Thomas Parkinson, Thirsk Hermit

The tragic story of the Catholic hermit and anchorite Thomas Parkinson (1489-1558?) is ironic in several ways, not only in his personal history but in the fact that it is brought to prominence by John Foxe, the polemical sixteenth century English Protestant and author of Acts and Monuments or Book of Martyrs chronicling those who suffered under Catholic and Anglican regimes. The original biography of Thomas Parkinson was intended as an indictment by Foxe in defense of one "Driven to Open Penance by the Papists" as Foxe's title puts it. One irony comes in the judgment of subsequent editors who frequently omitted the story as insufficiently anti-Catholic.

Parkinson's father was bailiff of Thirsk (Yorkshire, England) and apprenticed his son to a tailor. By twenty, Thomas was able to earn his own living. He married Agnes Hollywell and two years later she gave birth to a child. However, the child was stillborn. Because the child could not be baptized and therefore excluded from burial in the churchyard, the little body was buried in a nearby field. Apparently the burial was slipshod and weeks later a "raven" scratched up the soil, fed on the corpse, and flew to roost in a tree. Some townsfolk saw the gruesome sight and reported it to the parish priest, who informed the recently bereaved parents. Thomas and Agnes Parkinson took it as a sign from God. They vowed, as Foxe put it, to "live chaste and solitary." They formally separated and each went their individual way into religious life.

Thomas joined a Franciscan order and may have been ordained a priest. But he was far more disposed to eremiticism and solitude and was eventually granted a hermit life in a chapel on the outskirts of Thirsk. Meanwhile, Agnes had sought entrance into the order of Poor Clares, the female counterpart of the Franciscans. There being no convent in the district she pursued the habit and rule on her own, eventually becoming a nun in a hospital, then a "bead" woman under a wealthy patron who offered room and board in solitude in exchange for her prayers.

Thomas was such an exemplary friar and hermit that he was persuaded to take up the more rigorous life of an anchorite, which required stability and greater isolation. The parish embraced his intention by lodging him in a new structure of the local church, supported by the entire community. Two years later, under the auspices of the Carthusian order, patronage of Queen Katherine of Aragon (wife of King Henry VIII) was secured. Thomas moved to an anchor hold in a Mount Grace priory under the administration of the archbishopric of York. And though his wife Agnes died several years before Thomas' move to Mount Grace, what should have been a happy ending turned, once again, to tragedy.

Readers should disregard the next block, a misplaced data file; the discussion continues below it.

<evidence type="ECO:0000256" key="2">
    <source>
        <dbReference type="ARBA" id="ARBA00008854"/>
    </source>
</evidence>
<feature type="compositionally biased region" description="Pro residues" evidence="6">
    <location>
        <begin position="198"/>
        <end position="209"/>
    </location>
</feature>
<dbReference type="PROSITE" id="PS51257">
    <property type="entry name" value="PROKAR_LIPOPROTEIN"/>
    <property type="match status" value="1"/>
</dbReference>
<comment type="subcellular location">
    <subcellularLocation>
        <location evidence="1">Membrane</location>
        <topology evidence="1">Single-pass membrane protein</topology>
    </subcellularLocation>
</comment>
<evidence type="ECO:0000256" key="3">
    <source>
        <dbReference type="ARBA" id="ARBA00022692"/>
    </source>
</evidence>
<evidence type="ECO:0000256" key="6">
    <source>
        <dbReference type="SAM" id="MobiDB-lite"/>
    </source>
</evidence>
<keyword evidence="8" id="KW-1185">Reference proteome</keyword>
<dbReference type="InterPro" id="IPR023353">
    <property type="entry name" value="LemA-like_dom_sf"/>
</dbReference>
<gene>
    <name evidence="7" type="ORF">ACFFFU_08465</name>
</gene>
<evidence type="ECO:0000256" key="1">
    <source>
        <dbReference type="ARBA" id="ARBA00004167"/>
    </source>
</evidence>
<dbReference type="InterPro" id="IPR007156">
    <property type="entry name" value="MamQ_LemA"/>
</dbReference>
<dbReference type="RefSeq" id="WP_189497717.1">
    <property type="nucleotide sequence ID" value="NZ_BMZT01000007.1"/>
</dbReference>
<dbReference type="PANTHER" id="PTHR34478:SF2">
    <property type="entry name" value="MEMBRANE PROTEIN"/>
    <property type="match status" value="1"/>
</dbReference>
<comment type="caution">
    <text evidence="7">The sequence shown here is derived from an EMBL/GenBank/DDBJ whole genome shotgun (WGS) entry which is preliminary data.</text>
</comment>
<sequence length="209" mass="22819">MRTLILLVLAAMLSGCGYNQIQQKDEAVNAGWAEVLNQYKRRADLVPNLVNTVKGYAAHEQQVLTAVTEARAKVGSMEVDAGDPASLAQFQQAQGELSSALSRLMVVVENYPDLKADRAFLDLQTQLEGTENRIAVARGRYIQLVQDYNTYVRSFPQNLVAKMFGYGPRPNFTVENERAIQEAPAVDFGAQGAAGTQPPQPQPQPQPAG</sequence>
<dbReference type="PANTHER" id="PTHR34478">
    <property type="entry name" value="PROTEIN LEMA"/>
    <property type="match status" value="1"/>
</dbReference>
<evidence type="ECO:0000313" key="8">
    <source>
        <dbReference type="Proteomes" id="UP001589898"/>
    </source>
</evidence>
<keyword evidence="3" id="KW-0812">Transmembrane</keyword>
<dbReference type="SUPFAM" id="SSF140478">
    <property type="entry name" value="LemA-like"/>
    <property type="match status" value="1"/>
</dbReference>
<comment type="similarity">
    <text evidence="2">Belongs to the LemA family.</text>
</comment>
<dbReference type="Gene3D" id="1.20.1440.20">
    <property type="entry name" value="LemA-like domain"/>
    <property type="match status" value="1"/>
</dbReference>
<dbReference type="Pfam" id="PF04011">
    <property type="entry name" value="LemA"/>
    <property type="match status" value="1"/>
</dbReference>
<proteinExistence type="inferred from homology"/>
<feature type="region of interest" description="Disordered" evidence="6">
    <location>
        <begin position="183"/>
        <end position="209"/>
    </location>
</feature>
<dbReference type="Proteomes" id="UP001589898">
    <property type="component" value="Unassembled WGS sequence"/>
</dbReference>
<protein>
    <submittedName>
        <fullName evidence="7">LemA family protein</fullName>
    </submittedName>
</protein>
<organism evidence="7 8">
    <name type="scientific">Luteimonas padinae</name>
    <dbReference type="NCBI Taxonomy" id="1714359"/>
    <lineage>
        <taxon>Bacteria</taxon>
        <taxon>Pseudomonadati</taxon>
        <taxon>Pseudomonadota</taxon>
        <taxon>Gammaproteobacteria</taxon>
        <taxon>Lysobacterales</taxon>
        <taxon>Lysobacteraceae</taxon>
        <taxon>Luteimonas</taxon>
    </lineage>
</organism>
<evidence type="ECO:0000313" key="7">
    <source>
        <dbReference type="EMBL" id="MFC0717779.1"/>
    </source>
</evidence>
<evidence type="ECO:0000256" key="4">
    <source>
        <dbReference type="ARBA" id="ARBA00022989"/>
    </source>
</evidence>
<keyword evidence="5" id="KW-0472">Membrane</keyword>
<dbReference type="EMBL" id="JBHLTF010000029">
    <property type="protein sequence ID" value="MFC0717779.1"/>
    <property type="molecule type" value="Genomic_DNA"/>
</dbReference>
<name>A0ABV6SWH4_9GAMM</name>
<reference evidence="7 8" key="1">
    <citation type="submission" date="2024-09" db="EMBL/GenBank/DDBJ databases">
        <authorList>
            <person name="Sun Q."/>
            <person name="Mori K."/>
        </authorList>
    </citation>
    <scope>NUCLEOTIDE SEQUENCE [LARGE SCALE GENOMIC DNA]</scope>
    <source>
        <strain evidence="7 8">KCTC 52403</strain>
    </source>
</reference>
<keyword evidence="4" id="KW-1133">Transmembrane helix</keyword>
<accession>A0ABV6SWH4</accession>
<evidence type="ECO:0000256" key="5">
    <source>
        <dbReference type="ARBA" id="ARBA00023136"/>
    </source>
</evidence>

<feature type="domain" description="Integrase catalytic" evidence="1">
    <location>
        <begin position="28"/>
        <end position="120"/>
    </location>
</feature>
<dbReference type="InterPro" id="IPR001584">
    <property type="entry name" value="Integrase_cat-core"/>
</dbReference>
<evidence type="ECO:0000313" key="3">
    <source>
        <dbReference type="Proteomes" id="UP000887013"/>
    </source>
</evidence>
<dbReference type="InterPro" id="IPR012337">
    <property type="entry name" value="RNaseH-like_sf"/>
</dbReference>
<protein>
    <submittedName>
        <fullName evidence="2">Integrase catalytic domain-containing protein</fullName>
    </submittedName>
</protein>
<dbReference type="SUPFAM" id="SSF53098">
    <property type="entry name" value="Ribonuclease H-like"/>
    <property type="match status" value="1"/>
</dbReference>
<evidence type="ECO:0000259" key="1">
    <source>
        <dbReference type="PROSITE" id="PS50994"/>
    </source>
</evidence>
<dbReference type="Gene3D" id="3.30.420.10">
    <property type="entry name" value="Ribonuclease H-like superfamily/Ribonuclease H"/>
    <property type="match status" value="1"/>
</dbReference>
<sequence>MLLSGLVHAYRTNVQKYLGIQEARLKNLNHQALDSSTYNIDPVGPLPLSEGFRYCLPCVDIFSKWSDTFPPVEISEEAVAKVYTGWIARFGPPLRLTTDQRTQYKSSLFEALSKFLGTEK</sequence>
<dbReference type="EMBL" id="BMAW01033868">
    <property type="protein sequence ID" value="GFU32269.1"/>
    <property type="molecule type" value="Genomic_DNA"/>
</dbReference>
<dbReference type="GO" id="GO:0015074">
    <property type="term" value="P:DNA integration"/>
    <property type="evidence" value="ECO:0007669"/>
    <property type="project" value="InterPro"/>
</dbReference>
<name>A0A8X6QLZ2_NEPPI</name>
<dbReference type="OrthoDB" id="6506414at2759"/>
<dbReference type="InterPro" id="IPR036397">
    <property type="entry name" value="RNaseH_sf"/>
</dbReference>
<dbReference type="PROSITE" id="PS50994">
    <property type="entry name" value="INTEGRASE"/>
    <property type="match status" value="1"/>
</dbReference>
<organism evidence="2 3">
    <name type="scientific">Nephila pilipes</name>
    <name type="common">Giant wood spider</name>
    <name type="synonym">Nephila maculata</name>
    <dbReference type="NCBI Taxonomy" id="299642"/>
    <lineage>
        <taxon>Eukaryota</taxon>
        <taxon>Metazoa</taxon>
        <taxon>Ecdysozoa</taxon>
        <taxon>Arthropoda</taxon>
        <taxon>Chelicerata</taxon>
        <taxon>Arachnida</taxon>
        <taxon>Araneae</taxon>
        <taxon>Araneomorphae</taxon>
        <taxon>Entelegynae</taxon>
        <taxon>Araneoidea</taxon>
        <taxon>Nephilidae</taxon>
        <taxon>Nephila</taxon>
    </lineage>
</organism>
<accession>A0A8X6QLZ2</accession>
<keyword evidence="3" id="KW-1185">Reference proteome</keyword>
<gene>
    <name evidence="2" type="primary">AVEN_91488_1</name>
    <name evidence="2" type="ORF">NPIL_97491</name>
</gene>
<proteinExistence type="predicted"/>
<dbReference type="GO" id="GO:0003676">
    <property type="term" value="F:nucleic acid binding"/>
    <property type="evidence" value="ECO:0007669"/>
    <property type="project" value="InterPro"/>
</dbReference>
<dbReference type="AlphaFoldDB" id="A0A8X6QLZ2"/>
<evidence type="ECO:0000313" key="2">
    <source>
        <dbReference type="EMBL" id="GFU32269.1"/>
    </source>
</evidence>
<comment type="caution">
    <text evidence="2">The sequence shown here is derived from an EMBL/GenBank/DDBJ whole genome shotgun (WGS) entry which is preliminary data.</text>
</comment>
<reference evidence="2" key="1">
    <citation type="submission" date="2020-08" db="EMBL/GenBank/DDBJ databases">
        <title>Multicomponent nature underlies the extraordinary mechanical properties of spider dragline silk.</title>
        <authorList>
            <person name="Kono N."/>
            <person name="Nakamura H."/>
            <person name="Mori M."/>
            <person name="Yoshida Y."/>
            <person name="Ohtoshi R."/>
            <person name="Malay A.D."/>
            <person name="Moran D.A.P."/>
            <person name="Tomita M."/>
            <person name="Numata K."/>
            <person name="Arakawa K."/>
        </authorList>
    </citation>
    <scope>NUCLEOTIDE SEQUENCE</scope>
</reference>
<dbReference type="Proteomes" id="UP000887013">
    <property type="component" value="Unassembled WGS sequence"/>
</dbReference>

Twenty years  after becoming an anchorite at Mount Grace came the dissolution of monasteries under King Henry. The monastery lasted longer than most, but in 1539, several monks were granted pensions and Mount Grace was suppressed. Thomas Parkinson was given nothing, cast out to survive as he could. He kept his Carthusian habit. Without monasteries of the poor relief they had traditionally provided, anyone like Thomas was homeless and destitute. He traveled incessantly, begging and seeking fruitlessly for an anchorite patron.

The situation for religious worsened, and Thomas's reluctant attempt to become a secular clergyman proved unsuccessful. As the years progressed and the traditional religious life disappeared in England -- and with it chanceries, schools, and hospitals, let alone orders and anchorites -- Thomas's plight became despondent.

After years of wandering and no chance of a religious life, Thomas Parkinson found himself in Shropshire, where in 1552 he married a poor widow, Elizabeth Romney. He returned to tailoring. Unemployment was rampant and he had to go far to find work, spending weeks away from home to provide for his wife and her children. This isolation rekindled his desire for solitude and the anchor hold. His old vocation came to the attention of a Lady Gifford, who arranged for Sir Thomas Fitzherbert (who had supported an anchorage now vacant) to become Thomas's new patron. Thomas Parkinson made an arrangement with his second wife, who would become an anchorite at Worcester, though, unbeknownst to him, she had fallen ill and did not make the journey.

And here commence the final tragic irony. With Mary Tudor ascending the English throne in 1553, a favorable climate for Catholic practice emerged, but also the revival of canon law which forbade clergy to marry. Thomas Parkinson was brought before an ecclesiastical tribunal, where he and his wife were interrogated and Thomas's violation of canon law confirmed. At age seventy he was sentenced to imprisonment for as long as was "the bishop's pleasure." And in prison he probably died, although it is possible that if he survived a few years long to 1558 and the accession of Queen Elizabeth, Thomas Parkinson may have found himself again cast out into destitution and solitude.


Based on the article "Thomas Parkinson, the Hermit of Thirsk," by Frank Bottomley, in the magazine Historian, July 1, 2002.